Having a maker mindset is key. In order for schools to establish a true makerspace, there must be buy-in and a commitment from staff, students and the wider community — to establish a culture of innovation, trial-and-error, problem-solving, persevering through difficult tasks, learning from mistakes and taking risks.”
“Most of my students are fully engaged with the modern world of tech. They have embraced their tech obsession by learning how to use CNC routers, laser cutters and 3D printers when they build furniture.
Unfortunately, their interactions with these tools involve handing a program file to a service desk and returning hours later to pick up the milled, cut or layered object.
I have noticed, however, an increasingly larger group of upper-year students creating objects in wood, metal and plastic shops where they are bucking the hi-tech obsession and using more traditional building methods.
They’re using tools like rulers, saws and chisels rather than the hands-off methods promoted at art institutions to finely craft objects.
Many of them, after having been exposed to the high-tech side of what a well-equipped institution has to offer, change direction to embrace a more hands-on, traditional way of making and ultimately learning.
These students, after graduating, end up being builders of things — and not very interested in creating objects without having some physical input into its creation.
It’s a mistake to assume there will be no need for people who create, who build, who have manual skills. There will always be an appetite for craftsmanship, for art and for the work only human hands can truly bring to life.
Art and design schools would be wise to remember that.”
“Community makerspaces are becoming a widespread phenomenon. Makerspaces are creative spaces where people gather to tinker, create, invent, and learn. The maker movement was borne out of the increasing number of people who creatively engage in both physical (or tangible) and digital fabrication to solve an existing problem or need and to share their design and making with a community of like-minded innovators. The increasing popularity of the maker movement and makerspaces is not surprising to MAKE magazine founder Dale Dougherty; as Dougherty argues in his 2011 TED Talk, we are all makers.
Do-it-yourself (DIY) paradigms have recently re-emerged as a medium for creative expression and self-directed learning. As they gain popularity, these DIY models, rooted in design thinking and innovation, are beginning to move into the realm of formal education. In educational realms, the maker movement is associated primarily with science, technology, engineering, and math (STEM) or with STEAM (which adds a focus on embedding the Arts into STEM). More generally, maker pedagogies promote important principles including inquiry, play, imagination, innovation, critical thinking, problem solving, collaboration, and personalized learning. Maker pedagogies build on project- and problem-based learning, design thinking, and remixing practices, all of which are often highlighted in media-literacy programs.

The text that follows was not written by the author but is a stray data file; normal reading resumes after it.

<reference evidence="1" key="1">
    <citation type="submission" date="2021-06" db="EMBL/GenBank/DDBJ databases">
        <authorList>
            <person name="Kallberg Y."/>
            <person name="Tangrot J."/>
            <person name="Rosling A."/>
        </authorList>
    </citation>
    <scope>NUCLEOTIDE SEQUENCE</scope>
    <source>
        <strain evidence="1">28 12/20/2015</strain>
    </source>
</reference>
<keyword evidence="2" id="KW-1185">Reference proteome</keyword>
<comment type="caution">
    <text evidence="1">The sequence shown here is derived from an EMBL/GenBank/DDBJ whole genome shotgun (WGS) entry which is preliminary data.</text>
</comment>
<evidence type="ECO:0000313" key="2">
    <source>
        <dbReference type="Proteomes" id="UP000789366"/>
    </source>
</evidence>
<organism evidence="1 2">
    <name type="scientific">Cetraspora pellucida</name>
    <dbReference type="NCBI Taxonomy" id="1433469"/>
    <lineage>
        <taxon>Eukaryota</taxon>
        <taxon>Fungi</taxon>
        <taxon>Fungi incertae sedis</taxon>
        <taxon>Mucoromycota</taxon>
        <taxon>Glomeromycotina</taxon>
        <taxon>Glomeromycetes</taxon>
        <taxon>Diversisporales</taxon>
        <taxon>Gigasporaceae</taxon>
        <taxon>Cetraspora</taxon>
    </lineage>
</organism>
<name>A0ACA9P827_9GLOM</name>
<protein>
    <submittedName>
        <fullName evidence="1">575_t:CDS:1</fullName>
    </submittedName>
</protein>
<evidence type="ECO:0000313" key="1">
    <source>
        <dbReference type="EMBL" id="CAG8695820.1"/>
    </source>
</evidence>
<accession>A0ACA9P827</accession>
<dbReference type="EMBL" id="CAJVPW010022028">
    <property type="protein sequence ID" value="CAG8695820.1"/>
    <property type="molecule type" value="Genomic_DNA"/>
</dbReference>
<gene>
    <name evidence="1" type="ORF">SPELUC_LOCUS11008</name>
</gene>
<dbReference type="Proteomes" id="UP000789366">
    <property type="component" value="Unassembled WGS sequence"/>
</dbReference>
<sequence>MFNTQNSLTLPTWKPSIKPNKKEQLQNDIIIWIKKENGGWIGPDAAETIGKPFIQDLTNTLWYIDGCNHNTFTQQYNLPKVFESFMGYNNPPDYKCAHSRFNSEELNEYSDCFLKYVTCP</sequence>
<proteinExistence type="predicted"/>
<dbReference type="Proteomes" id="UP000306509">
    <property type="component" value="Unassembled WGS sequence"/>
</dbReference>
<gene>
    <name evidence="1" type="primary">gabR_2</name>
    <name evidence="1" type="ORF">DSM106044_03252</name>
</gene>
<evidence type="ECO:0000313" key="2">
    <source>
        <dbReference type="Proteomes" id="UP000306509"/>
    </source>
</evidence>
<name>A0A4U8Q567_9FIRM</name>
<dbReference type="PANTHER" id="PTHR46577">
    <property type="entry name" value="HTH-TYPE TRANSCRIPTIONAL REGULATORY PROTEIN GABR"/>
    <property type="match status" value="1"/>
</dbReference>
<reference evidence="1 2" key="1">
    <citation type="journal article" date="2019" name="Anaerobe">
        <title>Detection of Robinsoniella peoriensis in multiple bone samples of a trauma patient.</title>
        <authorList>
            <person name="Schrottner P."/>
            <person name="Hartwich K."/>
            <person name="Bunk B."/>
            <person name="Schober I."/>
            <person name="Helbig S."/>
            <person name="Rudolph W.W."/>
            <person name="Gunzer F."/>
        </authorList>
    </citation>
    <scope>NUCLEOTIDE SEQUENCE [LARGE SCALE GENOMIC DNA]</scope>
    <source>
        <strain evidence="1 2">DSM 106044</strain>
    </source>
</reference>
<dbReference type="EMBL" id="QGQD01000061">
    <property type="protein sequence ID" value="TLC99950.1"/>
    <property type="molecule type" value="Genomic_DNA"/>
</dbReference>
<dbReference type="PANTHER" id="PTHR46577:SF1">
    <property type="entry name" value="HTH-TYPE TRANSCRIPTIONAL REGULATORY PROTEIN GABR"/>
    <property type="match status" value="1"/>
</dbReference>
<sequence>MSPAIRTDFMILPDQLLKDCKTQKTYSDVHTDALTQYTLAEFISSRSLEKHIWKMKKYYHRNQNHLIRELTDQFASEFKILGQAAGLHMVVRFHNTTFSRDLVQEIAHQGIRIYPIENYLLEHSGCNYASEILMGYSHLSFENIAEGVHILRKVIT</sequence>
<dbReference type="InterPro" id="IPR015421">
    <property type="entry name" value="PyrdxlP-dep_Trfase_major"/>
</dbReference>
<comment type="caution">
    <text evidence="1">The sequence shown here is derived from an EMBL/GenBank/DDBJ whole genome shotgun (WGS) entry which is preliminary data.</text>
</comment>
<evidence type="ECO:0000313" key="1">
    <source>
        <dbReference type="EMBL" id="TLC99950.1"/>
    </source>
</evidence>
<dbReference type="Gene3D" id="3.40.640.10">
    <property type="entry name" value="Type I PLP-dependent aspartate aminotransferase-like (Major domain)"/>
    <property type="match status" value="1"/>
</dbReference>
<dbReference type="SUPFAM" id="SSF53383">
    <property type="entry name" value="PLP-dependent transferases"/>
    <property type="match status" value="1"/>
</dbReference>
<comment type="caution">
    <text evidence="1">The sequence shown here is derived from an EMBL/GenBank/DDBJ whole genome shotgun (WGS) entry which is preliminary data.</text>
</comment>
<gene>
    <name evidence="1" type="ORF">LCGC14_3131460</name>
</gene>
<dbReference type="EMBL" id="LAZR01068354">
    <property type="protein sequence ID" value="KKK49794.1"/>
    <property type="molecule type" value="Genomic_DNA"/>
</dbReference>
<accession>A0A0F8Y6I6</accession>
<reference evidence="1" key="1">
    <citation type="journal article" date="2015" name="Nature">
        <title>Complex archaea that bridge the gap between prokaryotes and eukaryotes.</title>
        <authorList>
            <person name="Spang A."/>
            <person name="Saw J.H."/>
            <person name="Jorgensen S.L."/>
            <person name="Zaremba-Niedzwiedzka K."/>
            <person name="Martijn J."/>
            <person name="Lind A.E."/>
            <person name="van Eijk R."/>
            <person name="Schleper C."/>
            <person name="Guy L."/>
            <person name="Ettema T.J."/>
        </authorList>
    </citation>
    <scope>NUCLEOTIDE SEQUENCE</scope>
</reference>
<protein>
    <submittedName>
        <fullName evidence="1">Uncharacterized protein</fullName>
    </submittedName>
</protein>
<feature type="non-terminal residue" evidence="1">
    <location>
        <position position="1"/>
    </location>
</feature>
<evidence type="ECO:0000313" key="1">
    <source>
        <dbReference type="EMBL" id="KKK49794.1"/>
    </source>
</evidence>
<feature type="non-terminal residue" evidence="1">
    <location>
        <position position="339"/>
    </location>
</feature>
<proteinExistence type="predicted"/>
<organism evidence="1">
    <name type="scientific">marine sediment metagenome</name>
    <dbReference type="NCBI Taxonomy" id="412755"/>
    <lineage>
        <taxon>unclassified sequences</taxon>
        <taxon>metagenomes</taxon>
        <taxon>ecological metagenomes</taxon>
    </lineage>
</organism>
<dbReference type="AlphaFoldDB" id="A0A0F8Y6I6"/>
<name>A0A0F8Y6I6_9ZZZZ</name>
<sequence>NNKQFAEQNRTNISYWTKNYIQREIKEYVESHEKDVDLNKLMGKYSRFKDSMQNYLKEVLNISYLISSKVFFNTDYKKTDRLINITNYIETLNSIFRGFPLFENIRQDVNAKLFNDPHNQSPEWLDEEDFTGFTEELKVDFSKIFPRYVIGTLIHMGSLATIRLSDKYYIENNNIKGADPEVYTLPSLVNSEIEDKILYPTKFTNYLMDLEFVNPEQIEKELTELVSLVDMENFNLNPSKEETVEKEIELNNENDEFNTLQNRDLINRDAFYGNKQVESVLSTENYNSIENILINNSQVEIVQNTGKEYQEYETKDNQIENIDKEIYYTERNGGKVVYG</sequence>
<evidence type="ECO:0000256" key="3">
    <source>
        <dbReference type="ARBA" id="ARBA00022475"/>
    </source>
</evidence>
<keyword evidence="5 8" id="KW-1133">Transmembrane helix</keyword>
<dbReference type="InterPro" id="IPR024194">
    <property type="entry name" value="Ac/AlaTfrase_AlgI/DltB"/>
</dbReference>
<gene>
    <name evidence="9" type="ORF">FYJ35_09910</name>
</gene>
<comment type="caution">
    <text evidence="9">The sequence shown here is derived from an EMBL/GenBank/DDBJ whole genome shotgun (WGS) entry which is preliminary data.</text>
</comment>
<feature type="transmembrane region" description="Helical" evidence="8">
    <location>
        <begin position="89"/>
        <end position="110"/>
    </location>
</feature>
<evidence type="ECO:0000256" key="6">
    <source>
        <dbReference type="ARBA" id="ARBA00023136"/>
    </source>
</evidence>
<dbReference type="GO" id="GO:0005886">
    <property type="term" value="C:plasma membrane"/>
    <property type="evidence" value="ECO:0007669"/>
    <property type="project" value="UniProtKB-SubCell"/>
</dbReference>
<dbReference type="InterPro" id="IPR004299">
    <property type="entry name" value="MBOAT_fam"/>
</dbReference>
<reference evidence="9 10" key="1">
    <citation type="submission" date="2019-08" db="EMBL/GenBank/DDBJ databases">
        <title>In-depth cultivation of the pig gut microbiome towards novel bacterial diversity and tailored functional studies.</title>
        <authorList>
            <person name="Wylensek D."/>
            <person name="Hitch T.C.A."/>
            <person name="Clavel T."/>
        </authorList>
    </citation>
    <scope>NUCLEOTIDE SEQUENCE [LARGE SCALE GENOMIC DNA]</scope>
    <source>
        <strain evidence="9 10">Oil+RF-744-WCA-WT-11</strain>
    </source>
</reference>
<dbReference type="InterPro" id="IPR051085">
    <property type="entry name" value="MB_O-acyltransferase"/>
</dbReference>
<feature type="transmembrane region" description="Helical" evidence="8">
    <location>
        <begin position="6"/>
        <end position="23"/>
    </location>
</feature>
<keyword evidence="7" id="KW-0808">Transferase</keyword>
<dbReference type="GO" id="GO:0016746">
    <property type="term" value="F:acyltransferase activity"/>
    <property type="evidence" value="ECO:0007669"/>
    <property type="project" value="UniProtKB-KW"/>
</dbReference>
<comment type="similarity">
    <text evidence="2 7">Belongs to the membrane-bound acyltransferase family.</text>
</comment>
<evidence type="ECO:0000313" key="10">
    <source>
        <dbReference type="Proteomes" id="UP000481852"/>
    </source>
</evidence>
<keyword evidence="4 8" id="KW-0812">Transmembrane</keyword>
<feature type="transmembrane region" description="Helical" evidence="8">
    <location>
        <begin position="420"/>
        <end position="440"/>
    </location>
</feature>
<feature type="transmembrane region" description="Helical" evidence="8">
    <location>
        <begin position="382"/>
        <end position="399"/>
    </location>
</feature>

What distinguishes a makerspace from a place where people make stuff is the inherent culture. A makerspace is much more than the equipment that is housed there. A makerspace should be committed to a culture of innovation and should provide the skills and foundation that students need to succeed in this kind of learning environment. A maker culture promotes risk-taking, learning from mistakes, problem-solving, and developing an ability to persevere when tasks are difficult. It also fosters higher-order thinking skills and opportunities to share learning at local and global community levels through Maker Faires and websites such as Instructables, Thingiverse, and DIY.”
River Bank Centre Links
– Christchurch City Libraries: Richard Bedward Owen (1873-1948)
– ‘Rich Man, Poor Man, Environmentalist, Thief’ By Richard Greenaway
– Richard Bedward Owen, on R.T. Stewart’s river sweeper
– https://christchurch.bibliocommons.com/item/show/733424037 Make Space Book